Dolichotis patagonum

SUBFAMILY Dolichotinae


Dolichotis patagonum (Zimmermann, 1780), Puerto Deseado, Santa Cruz Province, Argentina.


English: Patagonian hare, Patagonian cavy.


Largest of the cavids with head and body length average 28.3 in (720 mm), tail short averaging 1.4 in (35 mm), and weight averages 26.4 lb (12 kg). Males tend to be larger than females. Highly adapted for fast running, appearing rabbit-like. Large body and head, hind legs are long and claws appear hoof-like; the foot posture is digitigrade. The muzzle is broad and rostrum short. Dorsal pelage is agouti in color, the rump black, and the under parts are cream colored. Rump area with a distinctive patch and chin appears orange colored.


Resides in central and southern Argentina, and is subdivided into two subspecies, one occurring in the more northern provinces of Catamarca, La Rioja, and Cordoba, and the other found in the provinces of Buenos Aires, southern Cordoba, San Luis, and Mendoza.


Preference for temperate steppe habitats in more arid area characterized by coarser grasses and sparsely distributed shrubs, flats containing creosote bush of the genus Larrea; also occurs in forested gullies and more open grassland and steppe regions of Patagonia.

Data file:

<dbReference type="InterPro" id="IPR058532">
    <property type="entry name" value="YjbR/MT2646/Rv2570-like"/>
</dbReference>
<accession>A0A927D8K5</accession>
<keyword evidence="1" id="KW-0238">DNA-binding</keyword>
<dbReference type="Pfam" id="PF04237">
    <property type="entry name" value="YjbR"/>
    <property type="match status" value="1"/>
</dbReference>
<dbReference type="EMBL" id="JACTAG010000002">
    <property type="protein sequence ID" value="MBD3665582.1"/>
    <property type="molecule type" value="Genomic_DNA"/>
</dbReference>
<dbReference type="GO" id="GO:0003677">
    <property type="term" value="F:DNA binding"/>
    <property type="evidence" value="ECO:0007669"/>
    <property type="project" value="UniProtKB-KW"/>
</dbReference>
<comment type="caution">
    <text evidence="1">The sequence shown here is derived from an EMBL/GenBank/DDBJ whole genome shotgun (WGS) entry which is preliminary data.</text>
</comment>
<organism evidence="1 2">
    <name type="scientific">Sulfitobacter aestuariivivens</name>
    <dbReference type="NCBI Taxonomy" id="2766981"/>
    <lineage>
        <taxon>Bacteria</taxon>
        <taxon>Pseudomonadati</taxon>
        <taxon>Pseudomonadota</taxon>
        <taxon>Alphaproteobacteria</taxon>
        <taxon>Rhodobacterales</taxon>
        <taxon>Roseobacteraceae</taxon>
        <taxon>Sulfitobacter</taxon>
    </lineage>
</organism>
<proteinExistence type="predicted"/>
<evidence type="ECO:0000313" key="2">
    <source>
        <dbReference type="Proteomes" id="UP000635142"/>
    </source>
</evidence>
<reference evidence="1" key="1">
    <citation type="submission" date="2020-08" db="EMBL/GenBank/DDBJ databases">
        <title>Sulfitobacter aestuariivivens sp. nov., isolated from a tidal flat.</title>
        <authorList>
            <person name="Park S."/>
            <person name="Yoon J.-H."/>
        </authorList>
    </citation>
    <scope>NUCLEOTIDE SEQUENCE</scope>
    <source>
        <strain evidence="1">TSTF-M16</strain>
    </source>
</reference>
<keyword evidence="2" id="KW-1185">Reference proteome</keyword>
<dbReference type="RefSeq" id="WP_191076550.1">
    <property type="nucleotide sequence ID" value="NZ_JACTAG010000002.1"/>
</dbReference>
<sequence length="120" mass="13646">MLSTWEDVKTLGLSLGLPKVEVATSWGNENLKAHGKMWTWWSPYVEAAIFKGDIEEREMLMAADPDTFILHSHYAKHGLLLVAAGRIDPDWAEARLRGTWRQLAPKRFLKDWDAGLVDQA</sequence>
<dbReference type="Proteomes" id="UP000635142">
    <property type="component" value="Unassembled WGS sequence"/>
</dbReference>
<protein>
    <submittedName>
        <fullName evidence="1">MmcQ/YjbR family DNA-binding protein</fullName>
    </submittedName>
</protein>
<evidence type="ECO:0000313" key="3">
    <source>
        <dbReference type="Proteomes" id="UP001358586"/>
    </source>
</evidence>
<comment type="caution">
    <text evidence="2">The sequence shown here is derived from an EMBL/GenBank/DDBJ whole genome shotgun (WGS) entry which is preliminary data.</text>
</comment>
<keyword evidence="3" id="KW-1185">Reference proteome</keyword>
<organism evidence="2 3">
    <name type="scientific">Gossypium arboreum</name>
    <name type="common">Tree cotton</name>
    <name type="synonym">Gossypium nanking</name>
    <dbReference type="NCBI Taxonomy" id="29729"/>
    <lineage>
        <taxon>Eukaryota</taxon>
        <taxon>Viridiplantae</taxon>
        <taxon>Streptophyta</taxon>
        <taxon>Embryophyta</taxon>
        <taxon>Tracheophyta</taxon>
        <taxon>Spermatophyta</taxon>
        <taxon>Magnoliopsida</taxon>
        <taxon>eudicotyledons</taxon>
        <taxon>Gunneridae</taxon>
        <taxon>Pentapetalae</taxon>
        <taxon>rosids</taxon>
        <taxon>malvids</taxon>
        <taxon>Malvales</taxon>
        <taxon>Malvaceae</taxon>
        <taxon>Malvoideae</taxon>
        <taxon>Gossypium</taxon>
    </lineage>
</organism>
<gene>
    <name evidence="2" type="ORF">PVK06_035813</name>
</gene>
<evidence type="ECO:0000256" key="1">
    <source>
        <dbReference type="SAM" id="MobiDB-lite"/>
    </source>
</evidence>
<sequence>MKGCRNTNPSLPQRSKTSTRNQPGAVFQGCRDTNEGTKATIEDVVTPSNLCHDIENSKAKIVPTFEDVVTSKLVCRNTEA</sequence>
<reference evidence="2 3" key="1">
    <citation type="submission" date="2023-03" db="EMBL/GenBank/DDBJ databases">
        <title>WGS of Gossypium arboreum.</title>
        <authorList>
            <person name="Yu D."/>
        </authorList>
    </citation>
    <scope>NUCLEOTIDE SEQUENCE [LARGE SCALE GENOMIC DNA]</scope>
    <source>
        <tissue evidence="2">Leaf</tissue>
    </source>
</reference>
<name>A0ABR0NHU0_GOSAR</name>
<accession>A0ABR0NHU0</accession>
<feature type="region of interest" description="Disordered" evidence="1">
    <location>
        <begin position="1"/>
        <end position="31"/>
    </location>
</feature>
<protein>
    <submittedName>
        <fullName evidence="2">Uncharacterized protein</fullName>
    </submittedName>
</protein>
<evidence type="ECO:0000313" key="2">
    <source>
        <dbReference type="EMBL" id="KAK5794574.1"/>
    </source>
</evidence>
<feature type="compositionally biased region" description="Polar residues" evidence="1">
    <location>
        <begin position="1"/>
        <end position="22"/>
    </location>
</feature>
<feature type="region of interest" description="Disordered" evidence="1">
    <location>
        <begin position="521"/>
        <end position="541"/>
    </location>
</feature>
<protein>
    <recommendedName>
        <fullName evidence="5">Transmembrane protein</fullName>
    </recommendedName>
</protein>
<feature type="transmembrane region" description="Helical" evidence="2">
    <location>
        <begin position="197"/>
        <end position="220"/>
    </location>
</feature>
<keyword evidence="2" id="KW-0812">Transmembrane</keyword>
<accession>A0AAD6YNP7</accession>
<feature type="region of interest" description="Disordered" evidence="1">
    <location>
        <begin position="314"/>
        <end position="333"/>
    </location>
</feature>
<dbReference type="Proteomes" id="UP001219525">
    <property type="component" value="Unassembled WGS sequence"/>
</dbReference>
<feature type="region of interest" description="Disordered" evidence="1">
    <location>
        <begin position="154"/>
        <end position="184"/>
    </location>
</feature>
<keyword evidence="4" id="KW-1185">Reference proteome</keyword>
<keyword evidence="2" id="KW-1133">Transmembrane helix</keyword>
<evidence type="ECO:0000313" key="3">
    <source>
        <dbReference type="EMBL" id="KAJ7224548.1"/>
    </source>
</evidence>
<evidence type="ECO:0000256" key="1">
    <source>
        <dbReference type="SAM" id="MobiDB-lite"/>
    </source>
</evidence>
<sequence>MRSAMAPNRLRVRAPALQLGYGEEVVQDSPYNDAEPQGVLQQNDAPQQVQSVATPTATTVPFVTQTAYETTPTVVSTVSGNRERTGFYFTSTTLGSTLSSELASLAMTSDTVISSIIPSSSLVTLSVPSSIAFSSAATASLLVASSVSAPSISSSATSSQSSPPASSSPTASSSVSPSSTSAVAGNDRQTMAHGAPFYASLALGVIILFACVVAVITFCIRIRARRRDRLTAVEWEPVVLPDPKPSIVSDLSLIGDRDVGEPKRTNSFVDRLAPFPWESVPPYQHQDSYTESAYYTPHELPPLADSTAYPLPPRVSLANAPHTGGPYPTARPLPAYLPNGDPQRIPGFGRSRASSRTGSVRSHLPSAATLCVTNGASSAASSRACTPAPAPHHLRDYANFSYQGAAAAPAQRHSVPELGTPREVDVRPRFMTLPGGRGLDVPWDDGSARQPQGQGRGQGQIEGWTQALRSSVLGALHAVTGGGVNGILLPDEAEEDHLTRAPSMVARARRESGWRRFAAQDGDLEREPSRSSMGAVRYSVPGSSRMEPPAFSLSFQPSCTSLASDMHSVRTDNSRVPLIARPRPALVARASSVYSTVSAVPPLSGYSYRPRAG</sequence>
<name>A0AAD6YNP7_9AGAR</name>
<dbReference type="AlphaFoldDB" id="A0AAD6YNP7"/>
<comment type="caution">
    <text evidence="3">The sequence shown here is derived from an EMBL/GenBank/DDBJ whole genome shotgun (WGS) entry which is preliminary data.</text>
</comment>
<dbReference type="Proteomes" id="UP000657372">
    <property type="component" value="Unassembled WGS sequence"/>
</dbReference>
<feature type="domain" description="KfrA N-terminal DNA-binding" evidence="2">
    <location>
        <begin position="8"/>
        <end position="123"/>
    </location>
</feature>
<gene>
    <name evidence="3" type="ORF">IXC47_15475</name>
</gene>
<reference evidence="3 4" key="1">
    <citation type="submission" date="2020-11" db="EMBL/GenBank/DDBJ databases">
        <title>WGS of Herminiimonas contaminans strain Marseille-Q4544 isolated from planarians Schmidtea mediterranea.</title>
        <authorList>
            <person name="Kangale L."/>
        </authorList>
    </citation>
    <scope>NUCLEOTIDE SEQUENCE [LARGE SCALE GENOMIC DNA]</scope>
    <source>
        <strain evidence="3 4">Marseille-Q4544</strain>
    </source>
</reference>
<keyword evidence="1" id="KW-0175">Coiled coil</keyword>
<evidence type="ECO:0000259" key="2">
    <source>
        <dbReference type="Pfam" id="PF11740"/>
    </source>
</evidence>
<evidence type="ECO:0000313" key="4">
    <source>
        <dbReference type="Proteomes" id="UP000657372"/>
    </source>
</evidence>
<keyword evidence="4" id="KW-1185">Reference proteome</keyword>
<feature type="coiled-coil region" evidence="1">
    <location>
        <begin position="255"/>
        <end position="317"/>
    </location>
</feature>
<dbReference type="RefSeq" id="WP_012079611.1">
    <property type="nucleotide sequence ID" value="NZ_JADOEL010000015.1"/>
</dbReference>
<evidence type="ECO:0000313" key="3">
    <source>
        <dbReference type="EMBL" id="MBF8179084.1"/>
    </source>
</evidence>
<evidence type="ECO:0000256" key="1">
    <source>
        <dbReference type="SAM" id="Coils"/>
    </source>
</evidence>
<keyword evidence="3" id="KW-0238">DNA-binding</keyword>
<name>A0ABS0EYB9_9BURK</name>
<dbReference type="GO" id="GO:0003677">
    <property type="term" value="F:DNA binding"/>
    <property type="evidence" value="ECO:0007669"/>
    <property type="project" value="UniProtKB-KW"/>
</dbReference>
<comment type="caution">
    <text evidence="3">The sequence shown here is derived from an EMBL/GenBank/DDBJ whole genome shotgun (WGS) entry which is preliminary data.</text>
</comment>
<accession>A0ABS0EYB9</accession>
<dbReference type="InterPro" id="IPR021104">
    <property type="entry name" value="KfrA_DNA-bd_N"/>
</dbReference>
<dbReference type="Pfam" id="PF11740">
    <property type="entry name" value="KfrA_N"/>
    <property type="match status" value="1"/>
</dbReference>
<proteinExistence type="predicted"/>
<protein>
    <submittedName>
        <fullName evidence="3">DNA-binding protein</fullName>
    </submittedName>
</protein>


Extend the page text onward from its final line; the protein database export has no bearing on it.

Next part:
Diurnal, active throughout most of the day, and lives in burrows. Monogamous and establish pair bonds that span several breeding seasons. The mated pair stays in close proximity, and the male tends the female, keeping his guard against other males and predators. Males enurinate over females. Contact between the male and female is maintained by vocalizations consisting of "grumbles." Form colonial groups consisting of communal den sites that house offspring from several different pairs; however, mara mothers attend to only their offspring and visit the den one pair at a time.


Herbivorous and eats a variety of vegetation including Acacia seeds, cactus, fruits, grasses, herbs, and leaves. Captive animals in zoos subsist on hay, green vegetation, vegetables, and crushed oats. A considerable amount of required water is obtained directly from their diet without the need for drinking standing water.


Monogamous over several breeding seasons. Gestation is generally 93-100 days, and females tend to reproduce for the first time around eight months of age. Multiple litters are produced, and the litter size is one to two offspring. Females have postpartum estrus. Reproduction in Patagonia tends to be more seasonal.


In portions of its range, the mara appears to be declining. While some consider the mara to be vulnerable, the species is not officially listed. Habitat destruction and over-hunting are threatening populations in some areas, especially in the Buenos Aires Province.


Humans have hunted maras for their skins. ♦

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